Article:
- The Collective for the Renewal of Africa (CORA) is a Pan-African intellectual collective of over 100 writers, scholars from the social and natural sciences, medical doctors and artists from across Africa and the diaspora.
- CORA will commemorate its launch with a series of six conversations from 12-17 April identifying the role and responsibilities of African intellectuals across the political, social, cultural and economic policy areas.
Today, a Pan-African intellectual collective of over 100 writers, scholars from the social and natural scientists, medical doctors and artists from across Africa and the diaspora launch the Collective for the Renewal of Africa (CORA) with a series of six conversations from 12-17 April starting at 15:00 GMT each day. CORA is a global Pan-African intellectual collective that reflects the great regional and linguistic diversity of the continent and its diaspora.
The series of six conversations to commemorate CORA’s launch will see an all-African speaker line-up identifying the role and responsibilities of African intellectuals across political, social, cultural and economic policy areas. Speakers include: Senegalese novelist, journalist and screenwriter, Boubacar Boris Diop; Biodiversity scientist and 6th President of Mauritius, Ameenah Gurib-Fakim; Former First Lady of the Malian Republic, historian and writer, Adame Ba Konaré; Kenyan writer and academic, Ngugi Wa Thiong’o; Tanzanian author and academic, Issa Shivji, Professor of political science, Scarlett Cornelissen; President of the Global Institute for Sustainable Prosperity, Fadhel Kaboub; Professor emeritus in the Africana Studies Center Theophile Obenga; Author of the African Pharmacopoeia, Raphael Eklu-Natey; and many others.
They will discuss the following themes: The Role & Responsibility of African Intellectuals, Africa in the Global (Dis)order, Pan-Africanism; Rethinking African Economic Development Through and Beyond Covid-19, The Role of African Languages in Social Transformation, and Harnessing the Potential of Science, Technology and Endogenous Knowledge.
For CORA members, the challenge for Africa is no less than the restoration of its intellectual freedom and a capacity to create – without which no sovereignty is conceivable. It is to break with the outsourcing of its sovereign prerogatives, to reconnect with local configurations, to break with sterile imitation, to adapt African and imported science, technology and research to its context, to elaborate institutions on the basis of its specificities and resources, to adopt an inclusive governance framework and endogenous development, to create value in Africa in order to reduce its systemic dependence.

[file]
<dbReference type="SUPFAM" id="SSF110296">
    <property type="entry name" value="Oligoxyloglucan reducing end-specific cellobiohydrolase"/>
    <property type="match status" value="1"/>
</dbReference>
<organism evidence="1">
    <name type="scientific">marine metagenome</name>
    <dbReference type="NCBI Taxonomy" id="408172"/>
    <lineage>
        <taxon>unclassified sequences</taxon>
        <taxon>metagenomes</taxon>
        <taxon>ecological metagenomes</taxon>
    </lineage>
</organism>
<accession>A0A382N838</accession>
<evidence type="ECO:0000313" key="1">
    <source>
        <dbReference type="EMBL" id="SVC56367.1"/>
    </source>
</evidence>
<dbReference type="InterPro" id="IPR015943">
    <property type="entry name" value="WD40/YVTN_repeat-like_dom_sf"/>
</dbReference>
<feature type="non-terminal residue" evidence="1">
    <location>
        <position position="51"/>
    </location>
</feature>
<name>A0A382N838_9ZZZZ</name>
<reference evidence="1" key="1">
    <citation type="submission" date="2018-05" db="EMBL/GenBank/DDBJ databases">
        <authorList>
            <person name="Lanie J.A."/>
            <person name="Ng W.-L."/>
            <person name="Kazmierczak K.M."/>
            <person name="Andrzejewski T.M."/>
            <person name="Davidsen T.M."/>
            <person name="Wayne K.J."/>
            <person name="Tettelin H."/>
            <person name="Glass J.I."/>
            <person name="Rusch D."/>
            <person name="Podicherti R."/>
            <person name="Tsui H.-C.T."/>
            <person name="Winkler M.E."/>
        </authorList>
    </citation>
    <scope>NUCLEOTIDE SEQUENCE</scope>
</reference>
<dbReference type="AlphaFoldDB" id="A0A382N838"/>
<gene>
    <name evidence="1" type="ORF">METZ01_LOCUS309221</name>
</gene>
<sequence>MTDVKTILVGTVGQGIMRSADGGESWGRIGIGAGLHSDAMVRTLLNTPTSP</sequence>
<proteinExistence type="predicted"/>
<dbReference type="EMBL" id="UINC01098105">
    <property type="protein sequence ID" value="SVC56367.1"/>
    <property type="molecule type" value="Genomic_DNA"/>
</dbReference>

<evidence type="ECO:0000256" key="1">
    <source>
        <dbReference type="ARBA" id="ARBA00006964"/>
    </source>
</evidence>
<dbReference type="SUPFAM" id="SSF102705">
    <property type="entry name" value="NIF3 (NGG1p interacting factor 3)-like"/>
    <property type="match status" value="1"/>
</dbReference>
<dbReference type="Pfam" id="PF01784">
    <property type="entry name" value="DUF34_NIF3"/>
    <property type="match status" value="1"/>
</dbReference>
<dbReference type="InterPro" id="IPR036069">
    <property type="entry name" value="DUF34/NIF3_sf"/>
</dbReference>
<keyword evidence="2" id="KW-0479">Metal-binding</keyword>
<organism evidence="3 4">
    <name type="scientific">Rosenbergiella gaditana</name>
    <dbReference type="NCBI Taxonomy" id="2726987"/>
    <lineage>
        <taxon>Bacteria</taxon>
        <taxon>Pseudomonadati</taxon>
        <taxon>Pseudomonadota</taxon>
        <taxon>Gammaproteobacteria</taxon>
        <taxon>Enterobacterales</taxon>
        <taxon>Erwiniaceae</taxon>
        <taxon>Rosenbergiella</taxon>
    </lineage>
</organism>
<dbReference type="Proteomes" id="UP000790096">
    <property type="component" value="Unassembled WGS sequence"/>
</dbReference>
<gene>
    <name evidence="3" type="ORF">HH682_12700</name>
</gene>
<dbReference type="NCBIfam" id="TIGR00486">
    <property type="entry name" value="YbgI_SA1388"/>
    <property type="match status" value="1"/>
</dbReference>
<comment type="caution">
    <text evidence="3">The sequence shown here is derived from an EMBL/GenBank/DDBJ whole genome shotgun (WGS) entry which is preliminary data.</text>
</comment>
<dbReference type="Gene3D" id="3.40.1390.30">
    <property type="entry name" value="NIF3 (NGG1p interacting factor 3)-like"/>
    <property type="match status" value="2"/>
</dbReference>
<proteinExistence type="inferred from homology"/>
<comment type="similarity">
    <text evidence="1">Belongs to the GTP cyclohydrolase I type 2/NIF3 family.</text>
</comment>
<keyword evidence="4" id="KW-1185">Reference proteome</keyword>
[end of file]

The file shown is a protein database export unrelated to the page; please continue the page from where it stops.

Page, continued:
In response, CORA will foster a culture of solidarity, constructive exchange and active participation amongst African intellectuals; it will produce quality research, and recommend results, as well as support their implementation. The Collective will also act as a sentinel with regards to the prevailing situations of the African continent and its institutions. It will support meaningful change by making available innovative ideas and expert knowledge in service of African societies.
“Most states in Africa have had formal independence for over sixty years without any real sovereignty over the economic structures, the use of their resources, the terms of exchange in the global economy and the possibility therefore to provide decent living conditions to their societies. Africa can only recover political initiative when its material, intellectual and cultural resources are no longer dilapidated to support the development of others but rather invested in building egalitarian, healthy and dignified societies. We are therefore calling for a second independence” says Dr Amy Niang, a founding member of the collective.
Last year, the collective published an open letter to urge the continent’s leaders to use the coronavirus pandemic crisis as an opportunity to spur ‘radical change’. Beyond the open letter, CORA made a collective commitment to gather Africa’s intellectual resources in the development of knowledge that stimulates progress and supports tangible autonomy. An autonomy constructed on a capacity of Africans to think for themselves, to decide their own model of development, to determine their forms of governance, and to frame the terms of Africa’s engagement in the global system.
CORA is pleased to partner with the Coalition for Dialogue on Africa (CoDA), the Open Society Initiative for West Africa (OSIWA) the Economic, Social & Cultural Council (of the African Union) (ECOSOCC), and The Rosa Luxemburg Foundation as partner institutions for its launch event series.
Distributed by African Media Agency (AMA) on behalf of The Collective for the Renewal of Africa (CORA).